Military Wiki
S.O.30 Bretagne
SO.30P of the Aeronavale equipped with under-wing Palas auxiliary jets at Blackbushe Airport in 1955
Role Airliner and military transport
Manufacturer Sud-Ouest
First flight 26 February 1945
Primary users Air France
French Air Force
Number built 45

The Sud-Ouest S.O.30 Bretagne was a 1940s French airliner built by Sud-Ouest.

Design and devopment[]

The Bretagne was designed by a group of designers and engineers who were based at Cannes from May 1941 following the invasion of France. The design was for a medium capacity civil transport, a twin-engined mid-wing cantilever all-metal monoplane. The prototype (designated the S.O.30N) first flew on 26 February 1945.

Operational history[]

The initial production version was designated the S.O.30P Bretagne with two versions with different engines. The aircraft operated with a crew of five and could carry between 30 and 43 passengers. A cargo version (the S.O.30C) with a revised interior and strengthened floor and large cargo door. The aircraft was operated as an airliner, but mainly by the French military forces as a medium transport.

Some aircraft were fitted with two underwing Turbomeca Palas turbojet engines for auxiliary power. Other aircraft were used for engine-trials fitted with the SNECMA Atar 101 and licence-built Rolls-Royce Nene turbojets.


  • S.O.30N - prototype
  • S.O.30P-1 - production version with Pratt & Whitney R-2800-B43 engines.
  • S.O.30P-2 - production version with Pratt & Whitney R-2800-CA13 engines.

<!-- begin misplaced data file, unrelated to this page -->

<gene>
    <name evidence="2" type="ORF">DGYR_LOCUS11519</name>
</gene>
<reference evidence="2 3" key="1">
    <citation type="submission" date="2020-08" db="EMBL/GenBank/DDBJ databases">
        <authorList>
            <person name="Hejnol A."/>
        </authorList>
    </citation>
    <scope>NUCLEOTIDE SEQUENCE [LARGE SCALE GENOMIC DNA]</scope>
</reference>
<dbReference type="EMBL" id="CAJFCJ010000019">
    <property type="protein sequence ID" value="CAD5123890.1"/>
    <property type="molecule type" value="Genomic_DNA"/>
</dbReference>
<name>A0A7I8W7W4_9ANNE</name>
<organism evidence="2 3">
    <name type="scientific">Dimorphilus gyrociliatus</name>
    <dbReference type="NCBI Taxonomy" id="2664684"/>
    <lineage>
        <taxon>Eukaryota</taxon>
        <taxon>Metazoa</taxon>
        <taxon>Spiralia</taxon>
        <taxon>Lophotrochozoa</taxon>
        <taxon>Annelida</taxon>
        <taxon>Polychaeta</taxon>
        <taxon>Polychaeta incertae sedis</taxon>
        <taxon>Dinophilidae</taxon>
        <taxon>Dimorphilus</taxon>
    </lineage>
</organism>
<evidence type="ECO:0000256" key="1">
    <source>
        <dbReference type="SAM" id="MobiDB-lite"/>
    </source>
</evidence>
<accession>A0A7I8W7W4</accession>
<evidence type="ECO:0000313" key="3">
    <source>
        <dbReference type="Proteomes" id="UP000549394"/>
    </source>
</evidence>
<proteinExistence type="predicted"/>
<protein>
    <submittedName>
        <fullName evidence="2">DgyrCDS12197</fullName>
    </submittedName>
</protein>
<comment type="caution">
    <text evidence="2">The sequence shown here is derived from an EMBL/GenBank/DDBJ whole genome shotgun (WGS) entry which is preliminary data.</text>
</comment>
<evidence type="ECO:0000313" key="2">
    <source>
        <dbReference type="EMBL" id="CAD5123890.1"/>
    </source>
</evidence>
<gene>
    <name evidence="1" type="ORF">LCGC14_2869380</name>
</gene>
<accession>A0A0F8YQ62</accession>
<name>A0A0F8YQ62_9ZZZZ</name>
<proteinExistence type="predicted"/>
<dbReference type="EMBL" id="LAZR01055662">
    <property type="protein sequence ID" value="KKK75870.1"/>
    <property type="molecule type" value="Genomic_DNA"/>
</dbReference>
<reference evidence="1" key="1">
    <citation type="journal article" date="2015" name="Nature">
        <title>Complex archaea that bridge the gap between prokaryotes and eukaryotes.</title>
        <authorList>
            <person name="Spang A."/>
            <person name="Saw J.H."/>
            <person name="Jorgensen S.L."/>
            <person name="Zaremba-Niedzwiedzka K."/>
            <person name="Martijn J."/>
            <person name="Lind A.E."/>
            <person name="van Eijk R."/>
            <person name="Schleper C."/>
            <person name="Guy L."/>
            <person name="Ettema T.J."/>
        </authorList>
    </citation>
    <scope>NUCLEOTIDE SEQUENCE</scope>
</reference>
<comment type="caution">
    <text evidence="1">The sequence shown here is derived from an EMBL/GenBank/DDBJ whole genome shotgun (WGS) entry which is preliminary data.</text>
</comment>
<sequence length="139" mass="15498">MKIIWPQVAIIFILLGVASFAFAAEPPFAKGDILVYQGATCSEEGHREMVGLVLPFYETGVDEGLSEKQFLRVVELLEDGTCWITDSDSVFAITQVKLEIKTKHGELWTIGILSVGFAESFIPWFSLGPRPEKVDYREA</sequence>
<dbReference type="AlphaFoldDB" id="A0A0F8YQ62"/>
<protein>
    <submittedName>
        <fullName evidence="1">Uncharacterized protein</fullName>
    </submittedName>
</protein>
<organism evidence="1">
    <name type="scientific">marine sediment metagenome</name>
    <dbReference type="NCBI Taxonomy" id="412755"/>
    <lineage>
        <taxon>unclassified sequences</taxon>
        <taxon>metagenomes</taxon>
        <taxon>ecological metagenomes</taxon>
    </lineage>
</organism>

• S.O.30C - cargo version

Military operators[]


Civil operators[]

  • Air Algérie
  • Aigle Azur
  • Air France
  • Air Maroc

Specifications (S.O.30P-2)[]

Data from Jane's All The World's Aircraft 1953–54[1]

General characteristics

  • Crew: 4
  • Length: 18.95 m (62 ft 2 in)
  • Wingspan: 26.90 m (88 ft 2 in)
  • Height: 5.90 m (19 ft 4 in)
  • Wing area: 86.2 m² (927.5 sq ft)
  • Empty weight: 14,080 kg (31,030 lb)
  • Max. takeoff weight: 20,100 kg (44,600 kg)
  • Powerplant: 2 × Pratt & Whitney R-2800-CA18 18-cylinder two-row air-cooled radial engine, 1,790 kW (2,400 hp) each


  • Cruise speed: 422 km/h (229 knots, 263 mph)
  • Range: 1,140 km (617 nmi, 710 mi)

See also[]


  1. Bridgman 1953, pp. 152–153.
  • Bridgeman, Leonard. Jane's All The World's Aircraft 1953–54. London: Jane's All The World's Aircraft Publishing Company, 1953.
  • The Illustrated Encyclopedia of Aircraft (Part Work 1982-1985). London: Orbis Publishing, 1985.

This page uses Creative Commons Licensed content from Wikipedia (view authors).